Inter-Ethnic Conflicts between the Gabra and Dassenetch Communities of Marsabit County, 1960 - 2011
Diba, Yattani I.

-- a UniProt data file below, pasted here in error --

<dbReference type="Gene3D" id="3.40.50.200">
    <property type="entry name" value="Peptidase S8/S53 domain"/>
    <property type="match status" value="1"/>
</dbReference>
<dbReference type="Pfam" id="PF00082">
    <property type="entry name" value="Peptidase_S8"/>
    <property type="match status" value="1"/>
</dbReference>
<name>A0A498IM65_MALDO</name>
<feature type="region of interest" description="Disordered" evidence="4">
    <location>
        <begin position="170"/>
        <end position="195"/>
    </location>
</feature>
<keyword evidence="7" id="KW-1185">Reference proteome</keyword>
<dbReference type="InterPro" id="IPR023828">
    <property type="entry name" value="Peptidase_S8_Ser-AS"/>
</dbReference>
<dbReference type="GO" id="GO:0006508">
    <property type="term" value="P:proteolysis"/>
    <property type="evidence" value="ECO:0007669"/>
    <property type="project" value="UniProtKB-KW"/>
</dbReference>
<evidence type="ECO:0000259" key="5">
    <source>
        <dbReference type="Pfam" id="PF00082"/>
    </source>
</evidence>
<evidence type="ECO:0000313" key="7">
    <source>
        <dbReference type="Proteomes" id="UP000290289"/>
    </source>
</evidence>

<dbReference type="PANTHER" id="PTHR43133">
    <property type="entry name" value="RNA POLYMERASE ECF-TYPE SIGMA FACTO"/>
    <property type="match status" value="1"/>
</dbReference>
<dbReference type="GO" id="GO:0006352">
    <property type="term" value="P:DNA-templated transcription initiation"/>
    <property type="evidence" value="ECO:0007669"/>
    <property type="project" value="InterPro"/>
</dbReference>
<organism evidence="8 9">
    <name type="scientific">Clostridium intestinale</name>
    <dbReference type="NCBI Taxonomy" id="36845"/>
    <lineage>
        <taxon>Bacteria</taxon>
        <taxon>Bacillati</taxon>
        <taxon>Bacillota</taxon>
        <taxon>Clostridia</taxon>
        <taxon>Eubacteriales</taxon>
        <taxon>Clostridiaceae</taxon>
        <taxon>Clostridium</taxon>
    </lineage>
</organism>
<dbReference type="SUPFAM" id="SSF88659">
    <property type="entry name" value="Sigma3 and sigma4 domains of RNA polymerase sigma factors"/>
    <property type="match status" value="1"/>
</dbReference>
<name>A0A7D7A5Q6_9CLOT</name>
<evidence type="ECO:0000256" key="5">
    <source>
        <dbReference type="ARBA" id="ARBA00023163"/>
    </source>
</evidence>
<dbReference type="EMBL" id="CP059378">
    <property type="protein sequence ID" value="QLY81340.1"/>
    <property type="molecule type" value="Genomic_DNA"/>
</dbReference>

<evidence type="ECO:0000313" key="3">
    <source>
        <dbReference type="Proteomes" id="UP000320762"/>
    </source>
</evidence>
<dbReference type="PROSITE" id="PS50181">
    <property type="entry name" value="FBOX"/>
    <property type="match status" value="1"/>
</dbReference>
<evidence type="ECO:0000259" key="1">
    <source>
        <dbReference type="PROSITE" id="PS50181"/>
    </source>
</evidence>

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African societies and the developing nations have been undergoing difficult times in terms of ethnic conflicts and antagonisms. The Northern part of Kenya is infamous for the frequent conflicts and counter conflicts as communities are pitied against each other since the pre-colonial times. Against this bedrock this study explored inter-ethnic conflicts between the Gabra and Dassenetch communities of Marsabit County between 1960 and 2011. The study was guided by three objectives which were: the causes of the frequent conflicts between the Gabra and Dassanetch communities; the socio-economic effects of conflicts between the two communities; and conflict resolution mechanisms. The study was justified on the basis that many studies done on inter-ethnic conflicts have tended to neglect the Gabra and Dassanetch communities of Marsabit County. Many researches done on conflict in Kenya have tended to emphasize the role of political leaders, neglect of the national government of the situation on the periphery and the proliferation of small arms, but little covered on the conflict between the Gabra and the Dassanetch. The study was guided by Edward E. Azar Protracted Social Conflict (PSC) theory which emphasizes reasons why Protracted Social Conflicts occur in developing countries by singling out the deprivation of basic needs, communal identity. A cross-sectional design was used to target community conflicts in Marsabit North Sub-County. Purposive sampling technique was employed in this study to get the location or district in which the units of observation had required characteristics, along with convenient sampling, which is useful where the researcher collects data from the population who are available and willing to volunteer information. Secondary information is obtained from books, journals and newspapers. The study revealed that competition for scarce resources was a major cause of violent conflict between the Gabra and the Dassanetch. The finding also revealed that the patterns of conflict in this region are complex. It was also evident that the conflict has led to marginalization, poverty and loss of lives in the two communities. Government intervention strategies have involved Joint Community Peace Resolution Committees coordinated and facilitated by security officials and community leaders. Unique pastoralists conflict resolution mechanisms that involve use of council of elders to amicably resolve the conflict, dialogue, traditional rituals and common utilization of resources especially dry-season grazing land have been given due consideration. There have been peace-pacts between these communities that have largely been hinged on availability of pasture and water. The study recommended that the various groups involved in the peace building process need to invest in training of the indigenous on peace-building processes. The groups also need to sensitization on the dangers of conflict and presence of illicit arms